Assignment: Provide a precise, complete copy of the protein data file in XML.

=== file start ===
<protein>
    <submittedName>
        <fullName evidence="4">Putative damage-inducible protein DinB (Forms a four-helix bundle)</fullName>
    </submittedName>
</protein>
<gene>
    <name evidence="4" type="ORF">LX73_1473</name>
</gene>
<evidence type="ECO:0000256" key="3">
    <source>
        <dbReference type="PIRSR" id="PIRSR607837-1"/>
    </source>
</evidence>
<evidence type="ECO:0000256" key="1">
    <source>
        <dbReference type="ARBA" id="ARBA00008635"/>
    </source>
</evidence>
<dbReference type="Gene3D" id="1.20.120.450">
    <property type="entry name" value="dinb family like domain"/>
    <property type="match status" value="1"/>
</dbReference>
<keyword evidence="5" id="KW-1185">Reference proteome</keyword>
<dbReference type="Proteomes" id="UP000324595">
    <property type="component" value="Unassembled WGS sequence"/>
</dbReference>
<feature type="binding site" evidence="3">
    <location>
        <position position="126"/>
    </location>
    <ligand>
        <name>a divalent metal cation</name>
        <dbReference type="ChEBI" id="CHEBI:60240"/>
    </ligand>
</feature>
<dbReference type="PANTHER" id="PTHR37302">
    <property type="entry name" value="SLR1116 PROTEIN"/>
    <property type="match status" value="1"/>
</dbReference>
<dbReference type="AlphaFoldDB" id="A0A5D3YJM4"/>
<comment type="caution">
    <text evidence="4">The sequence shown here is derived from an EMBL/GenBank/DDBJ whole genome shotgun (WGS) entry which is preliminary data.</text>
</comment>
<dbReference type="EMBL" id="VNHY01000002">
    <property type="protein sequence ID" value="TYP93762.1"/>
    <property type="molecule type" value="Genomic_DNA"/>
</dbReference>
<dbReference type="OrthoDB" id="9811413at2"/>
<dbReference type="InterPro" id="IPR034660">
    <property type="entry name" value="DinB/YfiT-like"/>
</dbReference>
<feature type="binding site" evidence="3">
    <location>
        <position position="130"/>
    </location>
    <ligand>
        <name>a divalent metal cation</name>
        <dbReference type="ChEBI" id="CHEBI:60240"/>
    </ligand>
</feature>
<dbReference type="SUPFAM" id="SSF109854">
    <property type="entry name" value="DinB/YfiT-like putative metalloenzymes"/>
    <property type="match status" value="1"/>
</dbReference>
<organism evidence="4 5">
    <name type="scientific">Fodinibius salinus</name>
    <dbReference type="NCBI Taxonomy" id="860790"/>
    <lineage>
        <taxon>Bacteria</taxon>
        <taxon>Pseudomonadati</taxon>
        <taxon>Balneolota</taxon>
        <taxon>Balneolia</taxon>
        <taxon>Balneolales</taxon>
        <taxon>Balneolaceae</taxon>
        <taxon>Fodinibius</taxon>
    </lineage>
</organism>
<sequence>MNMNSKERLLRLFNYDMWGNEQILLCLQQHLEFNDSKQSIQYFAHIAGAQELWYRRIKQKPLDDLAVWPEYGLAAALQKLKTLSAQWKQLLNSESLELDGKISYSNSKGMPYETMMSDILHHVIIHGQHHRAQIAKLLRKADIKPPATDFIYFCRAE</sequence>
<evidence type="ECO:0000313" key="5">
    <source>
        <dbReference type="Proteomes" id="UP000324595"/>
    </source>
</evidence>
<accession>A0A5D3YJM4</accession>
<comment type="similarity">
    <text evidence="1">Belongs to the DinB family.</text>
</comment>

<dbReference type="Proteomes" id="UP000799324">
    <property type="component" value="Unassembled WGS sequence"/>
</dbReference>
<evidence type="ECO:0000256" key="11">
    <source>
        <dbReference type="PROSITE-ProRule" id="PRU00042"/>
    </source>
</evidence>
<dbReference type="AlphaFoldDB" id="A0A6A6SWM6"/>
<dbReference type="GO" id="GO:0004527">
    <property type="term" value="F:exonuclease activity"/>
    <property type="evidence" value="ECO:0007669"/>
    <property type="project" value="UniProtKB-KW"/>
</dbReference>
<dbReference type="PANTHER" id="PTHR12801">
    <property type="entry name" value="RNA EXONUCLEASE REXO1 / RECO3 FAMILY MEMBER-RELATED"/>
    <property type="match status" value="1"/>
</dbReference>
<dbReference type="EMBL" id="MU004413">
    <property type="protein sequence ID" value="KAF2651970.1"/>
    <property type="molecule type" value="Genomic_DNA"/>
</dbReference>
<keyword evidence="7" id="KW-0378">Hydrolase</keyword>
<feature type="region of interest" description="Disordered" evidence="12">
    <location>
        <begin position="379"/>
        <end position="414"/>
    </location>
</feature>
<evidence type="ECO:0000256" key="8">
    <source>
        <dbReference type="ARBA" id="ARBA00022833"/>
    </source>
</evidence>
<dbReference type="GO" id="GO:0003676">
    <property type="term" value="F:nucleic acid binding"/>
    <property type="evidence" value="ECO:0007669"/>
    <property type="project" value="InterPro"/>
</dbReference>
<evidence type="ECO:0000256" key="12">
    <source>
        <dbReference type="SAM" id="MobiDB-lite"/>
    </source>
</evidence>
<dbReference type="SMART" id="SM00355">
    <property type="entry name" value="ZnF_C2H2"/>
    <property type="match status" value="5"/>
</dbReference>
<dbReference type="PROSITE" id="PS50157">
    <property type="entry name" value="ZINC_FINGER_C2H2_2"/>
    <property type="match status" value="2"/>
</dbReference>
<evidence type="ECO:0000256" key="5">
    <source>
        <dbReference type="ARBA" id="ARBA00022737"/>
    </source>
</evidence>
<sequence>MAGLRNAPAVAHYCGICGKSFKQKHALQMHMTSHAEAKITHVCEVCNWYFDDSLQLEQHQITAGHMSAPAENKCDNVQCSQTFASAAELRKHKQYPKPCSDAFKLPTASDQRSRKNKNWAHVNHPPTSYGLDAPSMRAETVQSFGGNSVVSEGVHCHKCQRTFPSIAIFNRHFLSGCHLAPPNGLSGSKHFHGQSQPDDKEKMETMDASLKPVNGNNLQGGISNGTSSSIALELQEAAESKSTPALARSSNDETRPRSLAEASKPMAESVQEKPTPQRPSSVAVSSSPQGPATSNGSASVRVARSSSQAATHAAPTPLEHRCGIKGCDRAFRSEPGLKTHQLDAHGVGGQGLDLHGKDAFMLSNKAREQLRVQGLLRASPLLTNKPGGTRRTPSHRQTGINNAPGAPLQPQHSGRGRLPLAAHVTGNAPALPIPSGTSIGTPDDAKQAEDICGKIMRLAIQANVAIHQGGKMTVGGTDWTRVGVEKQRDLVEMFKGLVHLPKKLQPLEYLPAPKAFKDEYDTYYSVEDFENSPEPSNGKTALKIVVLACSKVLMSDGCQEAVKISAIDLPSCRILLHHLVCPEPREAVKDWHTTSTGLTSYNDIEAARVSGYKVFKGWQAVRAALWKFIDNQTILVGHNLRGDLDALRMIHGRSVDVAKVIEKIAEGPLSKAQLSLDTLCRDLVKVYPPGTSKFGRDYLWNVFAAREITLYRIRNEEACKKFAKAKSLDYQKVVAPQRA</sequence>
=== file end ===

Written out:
<protein>
    <submittedName>
        <fullName evidence="4">Putative damage-inducible protein DinB (Forms a four-helix bundle)</fullName>
    </submittedName>
</protein>
<gene>
    <name evidence="4" type="ORF">LX73_1473</name>
</gene>
<evidence type="ECO:0000256" key="3">
    <source>
        <dbReference type="PIRSR" id="PIRSR607837-1"/>
    </source>
</evidence>
<evidence type="ECO:0000256" key="1">
    <source>
        <dbReference type="ARBA" id="ARBA00008635"/>
    </source>
</evidence>
<dbReference type="Gene3D" id="1.20.120.450">
    <property type="entry name" value="dinb family like domain"/>
    <property type="match status" value="1"/>
</dbReference>
<keyword evidence="5" id="KW-1185">Reference proteome</keyword>
<dbReference type="Proteomes" id="UP000324595">
    <property type="component" value="Unassembled WGS sequence"/>
</dbReference>
<feature type="binding site" evidence="3">
    <location>
        <position position="126"/>
    </location>
    <ligand>
        <name>a divalent metal cation</name>
        <dbReference type="ChEBI" id="CHEBI:60240"/>
    </ligand>
</feature>
<dbReference type="PANTHER" id="PTHR37302">
    <property type="entry name" value="SLR1116 PROTEIN"/>
    <property type="match status" value="1"/>
</dbReference>
<dbReference type="AlphaFoldDB" id="A0A5D3YJM4"/>
<comment type="caution">
    <text evidence="4">The sequence shown here is derived from an EMBL/GenBank/DDBJ whole genome shotgun (WGS) entry which is preliminary data.</text>
</comment>
<dbReference type="EMBL" id="VNHY01000002">
    <property type="protein sequence ID" value="TYP93762.1"/>
    <property type="molecule type" value="Genomic_DNA"/>
</dbReference>
<dbReference type="OrthoDB" id="9811413at2"/>
<dbReference type="InterPro" id="IPR034660">
    <property type="entry name" value="DinB/YfiT-like"/>
</dbReference>
<feature type="binding site" evidence="3">
    <location>
        <position position="130"/>
    </location>
    <ligand>
        <name>a divalent metal cation</name>
        <dbReference type="ChEBI" id="CHEBI:60240"/>
    </ligand>
</feature>
<dbReference type="SUPFAM" id="SSF109854">
    <property type="entry name" value="DinB/YfiT-like putative metalloenzymes"/>
    <property type="match status" value="1"/>
</dbReference>
<organism evidence="4 5">
    <name type="scientific">Fodinibius salinus</name>
    <dbReference type="NCBI Taxonomy" id="860790"/>
    <lineage>
        <taxon>Bacteria</taxon>
        <taxon>Pseudomonadati</taxon>
        <taxon>Balneolota</taxon>
        <taxon>Balneolia</taxon>
        <taxon>Balneolales</taxon>
        <taxon>Balneolaceae</taxon>
        <taxon>Fodinibius</taxon>
    </lineage>
</organism>
<sequence>MNMNSKERLLRLFNYDMWGNEQILLCLQQHLEFNDSKQSIQYFAHIAGAQELWYRRIKQKPLDDLAVWPEYGLAAALQKLKTLSAQWKQLLNSESLELDGKISYSNSKGMPYETMMSDILHHVIIHGQHHRAQIAKLLRKADIKPPATDFIYFCRAE</sequence>
<evidence type="ECO:0000313" key="5">
    <source>
        <dbReference type="Proteomes" id="UP000324595"/>
    </source>
</evidence>
<accession>A0A5D3YJM4</accession>
<comment type="similarity">
    <text evidence="1">Belongs to the DinB family.</text>
</comment>

<dbReference type="Proteomes" id="UP000799324">
    <property type="component" value="Unassembled WGS sequence"/>
</dbReference>
<evidence type="ECO:0000256" key="11">
    <source>
        <dbReference type="PROSITE-ProRule" id="PRU00042"/>
    </source>
</evidence>
<dbReference type="AlphaFoldDB" id="A0A6A6SWM6"/>
<dbReference type="GO" id="GO:0004527">
    <property type="term" value="F:exonuclease activity"/>
    <property type="evidence" value="ECO:0007669"/>
    <property type="project" value="UniProtKB-KW"/>
</dbReference>
<dbReference type="PANTHER" id="PTHR12801">
    <property type="entry name" value="RNA EXONUCLEASE REXO1 / RECO3 FAMILY MEMBER-RELATED"/>
    <property type="match status" value="1"/>
</dbReference>
<dbReference type="EMBL" id="MU004413">
    <property type="protein sequence ID" value="KAF2651970.1"/>
    <property type="molecule type" value="Genomic_DNA"/>
</dbReference>
<keyword evidence="7" id="KW-0378">Hydrolase</keyword>
<feature type="region of interest" description="Disordered" evidence="12">
    <location>
        <begin position="379"/>
        <end position="414"/>
    </location>
</feature>
<evidence type="ECO:0000256" key="8">
    <source>
        <dbReference type="ARBA" id="ARBA00022833"/>
    </source>
</evidence>
<dbReference type="GO" id="GO:0003676">
    <property type="term" value="F:nucleic acid binding"/>
    <property type="evidence" value="ECO:0007669"/>
    <property type="project" value="InterPro"/>
</dbReference>
<evidence type="ECO:0000256" key="12">
    <source>
        <dbReference type="SAM" id="MobiDB-lite"/>
    </source>
</evidence>
<dbReference type="SMART" id="SM00355">
    <property type="entry name" value="ZnF_C2H2"/>
    <property type="match status" value="5"/>
</dbReference>
<dbReference type="PROSITE" id="PS50157">
    <property type="entry name" value="ZINC_FINGER_C2H2_2"/>
    <property type="match status" value="2"/>
</dbReference>
<evidence type="ECO:0000256" key="5">
    <source>
        <dbReference type="ARBA" id="ARBA00022737"/>
    </source>
</evidence>
<sequence>MAGLRNAPAVAHYCGICGKSFKQKHALQMHMTSHAEAKITHVCEVCNWYFDDSLQLEQHQITAGHMSAPAENKCDNVQCSQTFASAAELRKHKQYPKPCSDAFKLPTASDQRSRKNKNWAHVNHPPTSYGLDAPSMRAETVQSFGGNSVVSEGVHCHKCQRTFPSIAIFNRHFLSGCHLAPPNGLSGSKHFHGQSQPDDKEKMETMDASLKPVNGNNLQGGISNGTSSSIALELQEAAESKSTPALARSSNDETRPRSLAEASKPMAESVQEKPTPQRPSSVAVSSSPQGPATSNGSASVRVARSSSQAATHAAPTPLEHRCGIKGCDRAFRSEPGLKTHQLDAHGVGGQGLDLHGKDAFMLSNKAREQLRVQGLLRASPLLTNKPGGTRRTPSHRQTGINNAPGAPLQPQHSGRGRLPLAAHVTGNAPALPIPSGTSIGTPDDAKQAEDICGKIMRLAIQANVAIHQGGKMTVGGTDWTRVGVEKQRDLVEMFKGLVHLPKKLQPLEYLPAPKAFKDEYDTYYSVEDFENSPEPSNGKTALKIVVLACSKVLMSDGCQEAVKISAIDLPSCRILLHHLVCPEPREAVKDWHTTSTGLTSYNDIEAARVSGYKVFKGWQAVRAALWKFIDNQTILVGHNLRGDLDALRMIHGRSVDVAKVIEKIAEGPLSKAQLSLDTLCRDLVKVYPPGTSKFGRDYLWNVFAAREITLYRIRNEEACKKFAKAKSLDYQKVVAPQRA</sequence>